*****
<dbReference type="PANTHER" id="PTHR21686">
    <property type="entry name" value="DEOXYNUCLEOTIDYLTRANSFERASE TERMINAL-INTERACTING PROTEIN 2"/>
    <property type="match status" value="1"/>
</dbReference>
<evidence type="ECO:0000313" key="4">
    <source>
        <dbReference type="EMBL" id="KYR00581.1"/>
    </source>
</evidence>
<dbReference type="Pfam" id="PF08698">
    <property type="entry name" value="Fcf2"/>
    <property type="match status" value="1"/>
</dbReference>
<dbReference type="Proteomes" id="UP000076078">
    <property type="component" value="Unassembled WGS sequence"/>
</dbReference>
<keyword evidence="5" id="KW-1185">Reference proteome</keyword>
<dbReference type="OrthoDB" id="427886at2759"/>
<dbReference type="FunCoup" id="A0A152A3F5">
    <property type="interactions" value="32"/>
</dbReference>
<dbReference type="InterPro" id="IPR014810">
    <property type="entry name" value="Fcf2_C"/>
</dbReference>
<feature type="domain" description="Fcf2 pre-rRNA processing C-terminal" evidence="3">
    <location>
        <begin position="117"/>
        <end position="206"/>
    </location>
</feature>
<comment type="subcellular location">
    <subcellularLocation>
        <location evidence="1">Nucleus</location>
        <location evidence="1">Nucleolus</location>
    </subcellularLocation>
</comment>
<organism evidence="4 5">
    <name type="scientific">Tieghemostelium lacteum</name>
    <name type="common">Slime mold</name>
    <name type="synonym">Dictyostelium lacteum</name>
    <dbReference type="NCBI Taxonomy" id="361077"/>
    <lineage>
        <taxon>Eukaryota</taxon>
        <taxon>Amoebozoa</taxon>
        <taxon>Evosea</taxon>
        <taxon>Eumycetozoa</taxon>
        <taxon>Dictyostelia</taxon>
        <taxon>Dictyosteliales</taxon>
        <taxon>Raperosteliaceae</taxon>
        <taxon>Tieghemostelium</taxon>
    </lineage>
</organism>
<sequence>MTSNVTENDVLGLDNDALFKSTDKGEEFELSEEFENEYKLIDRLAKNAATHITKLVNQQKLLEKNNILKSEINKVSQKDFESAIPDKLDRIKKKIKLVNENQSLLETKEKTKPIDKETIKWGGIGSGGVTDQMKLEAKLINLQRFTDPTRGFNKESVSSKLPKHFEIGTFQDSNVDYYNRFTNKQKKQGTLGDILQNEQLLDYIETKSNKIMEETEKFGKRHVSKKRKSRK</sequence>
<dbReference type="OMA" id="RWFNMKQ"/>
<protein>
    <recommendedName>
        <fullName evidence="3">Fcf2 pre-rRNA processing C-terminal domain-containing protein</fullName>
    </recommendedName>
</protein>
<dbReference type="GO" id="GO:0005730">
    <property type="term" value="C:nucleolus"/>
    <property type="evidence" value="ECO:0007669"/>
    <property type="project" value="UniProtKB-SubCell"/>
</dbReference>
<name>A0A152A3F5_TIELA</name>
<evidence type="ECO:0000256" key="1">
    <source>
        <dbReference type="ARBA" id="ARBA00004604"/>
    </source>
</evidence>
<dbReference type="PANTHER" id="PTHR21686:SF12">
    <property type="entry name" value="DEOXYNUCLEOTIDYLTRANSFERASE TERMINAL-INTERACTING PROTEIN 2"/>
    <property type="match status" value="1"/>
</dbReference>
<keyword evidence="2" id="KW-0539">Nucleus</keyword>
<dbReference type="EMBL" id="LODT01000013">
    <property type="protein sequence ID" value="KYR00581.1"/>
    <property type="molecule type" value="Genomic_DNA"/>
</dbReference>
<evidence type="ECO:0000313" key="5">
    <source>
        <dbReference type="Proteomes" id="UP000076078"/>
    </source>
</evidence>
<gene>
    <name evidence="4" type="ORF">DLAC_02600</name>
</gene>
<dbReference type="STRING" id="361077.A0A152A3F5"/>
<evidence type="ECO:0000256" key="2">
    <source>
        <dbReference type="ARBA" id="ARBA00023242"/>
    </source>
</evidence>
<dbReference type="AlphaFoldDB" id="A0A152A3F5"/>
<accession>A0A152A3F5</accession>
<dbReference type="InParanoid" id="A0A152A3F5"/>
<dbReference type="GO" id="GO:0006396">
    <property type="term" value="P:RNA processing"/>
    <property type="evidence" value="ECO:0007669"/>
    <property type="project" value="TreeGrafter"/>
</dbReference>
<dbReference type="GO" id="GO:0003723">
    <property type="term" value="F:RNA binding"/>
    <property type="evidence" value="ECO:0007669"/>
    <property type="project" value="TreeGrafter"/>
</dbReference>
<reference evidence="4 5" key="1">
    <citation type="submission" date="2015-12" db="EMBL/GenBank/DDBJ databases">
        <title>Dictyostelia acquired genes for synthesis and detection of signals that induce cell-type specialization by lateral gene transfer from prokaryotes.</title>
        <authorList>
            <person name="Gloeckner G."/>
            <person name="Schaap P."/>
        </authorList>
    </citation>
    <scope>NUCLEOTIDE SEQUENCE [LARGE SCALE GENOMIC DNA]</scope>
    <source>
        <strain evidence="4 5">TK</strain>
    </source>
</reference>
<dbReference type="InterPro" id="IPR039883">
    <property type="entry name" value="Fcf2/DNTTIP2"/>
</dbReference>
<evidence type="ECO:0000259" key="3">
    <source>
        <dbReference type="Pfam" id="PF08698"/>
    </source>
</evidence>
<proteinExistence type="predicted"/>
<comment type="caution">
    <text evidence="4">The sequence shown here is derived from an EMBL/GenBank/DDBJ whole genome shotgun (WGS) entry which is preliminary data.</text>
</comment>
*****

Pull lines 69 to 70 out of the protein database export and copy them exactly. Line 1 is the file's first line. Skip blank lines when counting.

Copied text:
    </source>
</evidence>